Baidu e commerce

Baidu looks to online video and ecommerce

News, 16 December 2010

BEIJING: Baidu is investing in ecommerce and online video to boost ad spend among clients, an executive at the Chinese search engine has said.

The firm recently struck deals with ecommerce specialists Rakuten and, and has also linked up with Providence Equity to launch a service that provides online video.

Speaking at the Reuters China Investment Summit, Haoyu Shen, Baidu’s senior vice president of business operations, said the agreements could boost ad spending among Baidu’s clients.

“[Spending is] growing very fast; it’s already meaningful,” he said.

“I hear people saying for Google it is 30 to 40 percent of their revenue, but for Baidu it is not that big… eventually it might grow to that level.”

Baidu has a market penetration of around 73% among China’s 420 million online users, and has enjoyed dramatic growth rates in the past few years.

Official figures from October 2010 showed a doubling in third-quarter net profits and a near-doubling of revenue.

But Shen said next year will be far more challenging.

Citing the rebound in the Chinese economy, the switchover to its new keyword advertising system and Google’s scaling down in China, he added that such growth “most likely won’t repeat itself next year.”

Baidu shares have soared by more than 160% during 2010, most notably when Google threatened to shut down its China search page due to a dispute over web censorship.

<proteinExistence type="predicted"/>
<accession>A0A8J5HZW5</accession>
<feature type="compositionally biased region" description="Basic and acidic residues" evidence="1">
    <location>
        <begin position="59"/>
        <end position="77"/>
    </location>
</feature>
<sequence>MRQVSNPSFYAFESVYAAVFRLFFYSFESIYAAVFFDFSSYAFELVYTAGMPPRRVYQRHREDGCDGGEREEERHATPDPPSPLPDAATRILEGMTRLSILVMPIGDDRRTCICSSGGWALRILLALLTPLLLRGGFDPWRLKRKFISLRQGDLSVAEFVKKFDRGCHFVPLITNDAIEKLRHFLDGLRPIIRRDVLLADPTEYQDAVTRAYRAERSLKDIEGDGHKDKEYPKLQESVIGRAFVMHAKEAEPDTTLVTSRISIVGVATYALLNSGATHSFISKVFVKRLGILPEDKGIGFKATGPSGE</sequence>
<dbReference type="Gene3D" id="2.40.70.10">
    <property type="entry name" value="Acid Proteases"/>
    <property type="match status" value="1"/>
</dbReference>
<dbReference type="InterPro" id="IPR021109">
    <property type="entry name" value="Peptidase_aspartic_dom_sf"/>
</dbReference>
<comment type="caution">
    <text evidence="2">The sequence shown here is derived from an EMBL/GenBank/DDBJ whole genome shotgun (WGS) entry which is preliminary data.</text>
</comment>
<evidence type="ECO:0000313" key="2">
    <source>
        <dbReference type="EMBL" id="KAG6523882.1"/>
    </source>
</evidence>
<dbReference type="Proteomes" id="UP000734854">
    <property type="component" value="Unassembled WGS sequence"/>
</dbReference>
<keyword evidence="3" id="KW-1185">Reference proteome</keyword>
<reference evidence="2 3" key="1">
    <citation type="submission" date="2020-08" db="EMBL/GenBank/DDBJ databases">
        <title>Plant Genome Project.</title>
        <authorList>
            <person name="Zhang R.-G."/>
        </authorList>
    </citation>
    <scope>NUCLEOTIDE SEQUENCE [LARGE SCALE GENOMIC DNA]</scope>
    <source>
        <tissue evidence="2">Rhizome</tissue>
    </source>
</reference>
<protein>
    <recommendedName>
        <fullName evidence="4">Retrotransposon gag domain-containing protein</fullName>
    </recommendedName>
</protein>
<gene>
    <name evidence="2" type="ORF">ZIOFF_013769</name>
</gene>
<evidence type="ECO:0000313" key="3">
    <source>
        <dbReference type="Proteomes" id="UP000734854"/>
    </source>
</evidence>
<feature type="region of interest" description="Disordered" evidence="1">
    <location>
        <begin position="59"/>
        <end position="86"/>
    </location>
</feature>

Shen believes that the so-called Google effect had resulted in a temporary boost in traffic for the Chinese search engine earlier in the year, and that this boost is now largely over.

Nestle Boston matrix

A rosy future: Nestlé launches pink KitKats with ruby chocolate

Swiss experts spent decade developing naturally coloured cocoa on sale in UK this week

KitKats made with ruby chocolate will go on sale in the UK on Monday.
 KitKats made with ruby chocolate will go on sale in the UK on Monday. Photograph: Nestlé UK/PA

The chocolate coating is an Instagrammable lurid lipstick pink with the promise of a unique “intense fruity taste”.

UK consumers will next week be the first in Europe able to buy Nestlé’s four-finger KitKat, made with so-called ruby chocolate from specially selected cocoa beans.

KitKat is the first major brand in the UK to feature this innovative but “naturally coloured” new chocolate, made from ruby cocoa beans grown in the Ivory Coast, Ecuador and Brazil.

It was created by Swiss chocolatier Barry Callebaut – the world’s largest cocoa processor – which spent more than a decade unlocking and experimenting with the beans’ colours and flavours.

The flavour is described by the company as “a tension between berry-fruitiness and luscious smoothness” but no extra colours or flavours are added to create the pinky hue, which instead comes from a powder extracted during the processing. It is not as sweet as milk chocolate, according to its creators, with a lighter flavour instead.

Ruby chocolate – a fourth chocolate after traditional dark, milk and white – has been attracting huge interest from chocolate connoisseurs throughout the world since it was first revealed in September last year. It is claimed to be the first new natural colour for chocolate since Nestlé unveiled white chocolate more than 80 years ago.

The new KitKat was introduced earlier this year in Japan and Korea, where consumers are no strangers to unusual variations of the popular confectionery. In Japan the varieties on sale at any given time stretch to dozens, including purple sweet potato, edamame bean and wasabi. In the UK it will go on sale in branches of Tesco on 16 April.

“We know that a new type of KitKat is a really big deal and we are very excited to be able to offer a different type of chocolate for fans to try” said Alex Gonnella, marketing director for Nestlé’s UK confectionery business. “Ruby chocolate is a big innovation in confectionery and we are very proud that KitKat is the first major brand in the UK to feature this exciting new chocolate.”